A brief barbecue tour
It is a tribute to human ingenuity and cussedness that something as simple as barbecue, cooking meat slowly with hot smoke over a long period of time, has become such an insanely complex business, with folks from coast to coast picking favorites and disparaging the choices of those who don’t agree with them.
To help you get in on all the arguing and just maybe get some good grub down your gullet, here’s a short guide to the four major barbecue regional styles.
Just writing this, I know I’m going to get plenty of mail, as even within the various regional styles there are schisms over cuts of meat, rubs, sauces, etc. But let’s begin, shall we?
To avoid the stink of favoritism, I’m going to work in geographic order from closest to my house to farthest. Since I live in North Carolina, that means our first stop will be a barbecue pit with either a pork butt (Boston butt to you out-of-staters) or a whole pork shoulder properly rubbed and smoking slowly. In Carolina, it’s all about pork, with pulled pork being the pinnacle of barbecue perfection.
Smoking a cheap cut of pork until the gristly connective tissue melts away and the end result is succulent, flavorful meat with a kiss of smoke that’s just waiting for some vinegary, sometimes hot and spicy sauce is an art. In Eastern N.C., you’ll find whole-hog and pork shoulder barbecue most prominent, while Western N.C. ‘cue is more likely to involve the pork butts.
Rubs are a critical part of the Carolina barbecue mojo, and you would be more likely to talk Coke out of their secret formula than you would to talk a grizzled barbecue veteran out of his rub recipe. Some recipes have been passed orally from generation to generation, never once written down.
I have to take a moment to mention the mustard sauce that’s very popular in South Carolina. You might be taken aback by a yellow barbecue sauce, but there are some fantastic flavors in some of the mustards.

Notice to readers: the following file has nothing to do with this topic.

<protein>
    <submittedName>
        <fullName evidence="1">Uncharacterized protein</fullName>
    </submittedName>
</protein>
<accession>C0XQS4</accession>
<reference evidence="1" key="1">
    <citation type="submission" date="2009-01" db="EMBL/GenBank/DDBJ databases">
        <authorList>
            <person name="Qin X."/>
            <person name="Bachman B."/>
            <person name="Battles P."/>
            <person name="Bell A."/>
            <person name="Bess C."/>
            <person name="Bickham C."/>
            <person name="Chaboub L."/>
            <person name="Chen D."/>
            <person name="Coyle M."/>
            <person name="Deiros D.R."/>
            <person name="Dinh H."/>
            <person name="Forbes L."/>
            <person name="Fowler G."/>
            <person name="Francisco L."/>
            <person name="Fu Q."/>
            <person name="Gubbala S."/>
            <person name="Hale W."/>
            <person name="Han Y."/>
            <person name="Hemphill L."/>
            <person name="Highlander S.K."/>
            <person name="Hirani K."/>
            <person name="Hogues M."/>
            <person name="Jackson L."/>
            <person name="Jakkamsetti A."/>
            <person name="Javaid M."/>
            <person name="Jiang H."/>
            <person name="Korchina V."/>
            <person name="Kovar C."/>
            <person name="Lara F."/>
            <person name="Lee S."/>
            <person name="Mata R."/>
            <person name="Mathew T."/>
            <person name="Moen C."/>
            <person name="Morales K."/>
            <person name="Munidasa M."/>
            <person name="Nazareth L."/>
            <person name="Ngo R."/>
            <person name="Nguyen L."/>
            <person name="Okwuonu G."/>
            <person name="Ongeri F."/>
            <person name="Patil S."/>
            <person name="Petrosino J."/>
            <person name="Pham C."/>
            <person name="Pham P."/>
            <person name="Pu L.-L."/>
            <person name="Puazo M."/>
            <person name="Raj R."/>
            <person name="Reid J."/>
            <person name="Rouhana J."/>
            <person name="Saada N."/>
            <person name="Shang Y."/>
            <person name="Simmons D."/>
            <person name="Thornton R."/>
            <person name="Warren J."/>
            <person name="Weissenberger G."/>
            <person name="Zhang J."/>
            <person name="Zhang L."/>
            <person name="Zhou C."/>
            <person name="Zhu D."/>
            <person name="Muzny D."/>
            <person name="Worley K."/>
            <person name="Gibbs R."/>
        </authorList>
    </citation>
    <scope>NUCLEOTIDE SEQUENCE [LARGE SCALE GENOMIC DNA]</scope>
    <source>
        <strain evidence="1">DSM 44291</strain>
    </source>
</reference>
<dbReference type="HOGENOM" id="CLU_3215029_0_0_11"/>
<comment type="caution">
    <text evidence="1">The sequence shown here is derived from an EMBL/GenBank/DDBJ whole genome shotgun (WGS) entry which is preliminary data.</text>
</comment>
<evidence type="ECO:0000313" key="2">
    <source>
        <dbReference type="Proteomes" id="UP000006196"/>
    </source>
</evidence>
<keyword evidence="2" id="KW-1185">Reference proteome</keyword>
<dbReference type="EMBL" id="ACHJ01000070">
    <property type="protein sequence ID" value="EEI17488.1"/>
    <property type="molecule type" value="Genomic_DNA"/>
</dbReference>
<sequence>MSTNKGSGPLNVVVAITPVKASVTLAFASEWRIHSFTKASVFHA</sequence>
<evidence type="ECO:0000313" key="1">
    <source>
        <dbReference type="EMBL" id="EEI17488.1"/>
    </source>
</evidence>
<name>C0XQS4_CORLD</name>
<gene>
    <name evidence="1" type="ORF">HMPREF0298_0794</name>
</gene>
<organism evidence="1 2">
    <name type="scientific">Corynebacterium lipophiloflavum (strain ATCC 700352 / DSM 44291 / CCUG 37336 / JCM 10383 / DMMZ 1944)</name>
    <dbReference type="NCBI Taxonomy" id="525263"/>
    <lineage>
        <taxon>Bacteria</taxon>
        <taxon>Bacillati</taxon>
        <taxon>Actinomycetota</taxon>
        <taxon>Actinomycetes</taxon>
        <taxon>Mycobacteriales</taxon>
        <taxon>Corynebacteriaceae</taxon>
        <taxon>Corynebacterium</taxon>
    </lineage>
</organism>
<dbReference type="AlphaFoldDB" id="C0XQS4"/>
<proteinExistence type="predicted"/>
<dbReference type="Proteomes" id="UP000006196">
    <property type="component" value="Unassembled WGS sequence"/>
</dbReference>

Let’s head west a bit to Memphis, where the humid air off the Mississippi makes the smell of smoking ribs hang in the air. If your idea of a good meal involves tearing meat from bone, you’ll find a home here. Ribs are served wet, where they are basted with sauce before, during and after cooking, or dry, where a rib rub is applied liberally and often allowed to sit on the ribs for several hours before smoking.
Each school has its adherents, and you would do well to sample liberally from both schools. The classic Memphis barbecue sauce is tomato-based, with a spicy-sweet hit that will vary widely depending on the restaurant.
You’ll even find some places that don’t smoke their ribs at all, preferring to use a commercial oven and let the rub and/or sauce do the talking. ‘Cue purists by and large avoid such modern innovations.
That said, you can make some of the best ribs you have ever tasted at home using the same method. The folks at Williamson House make a Rib Kit that contains everything you need to make insanely good baby back ribs in your oven. I haven’t smoked a single rack of ribs since I started using their method. There’s even a video on the website that takes you step by step through the process.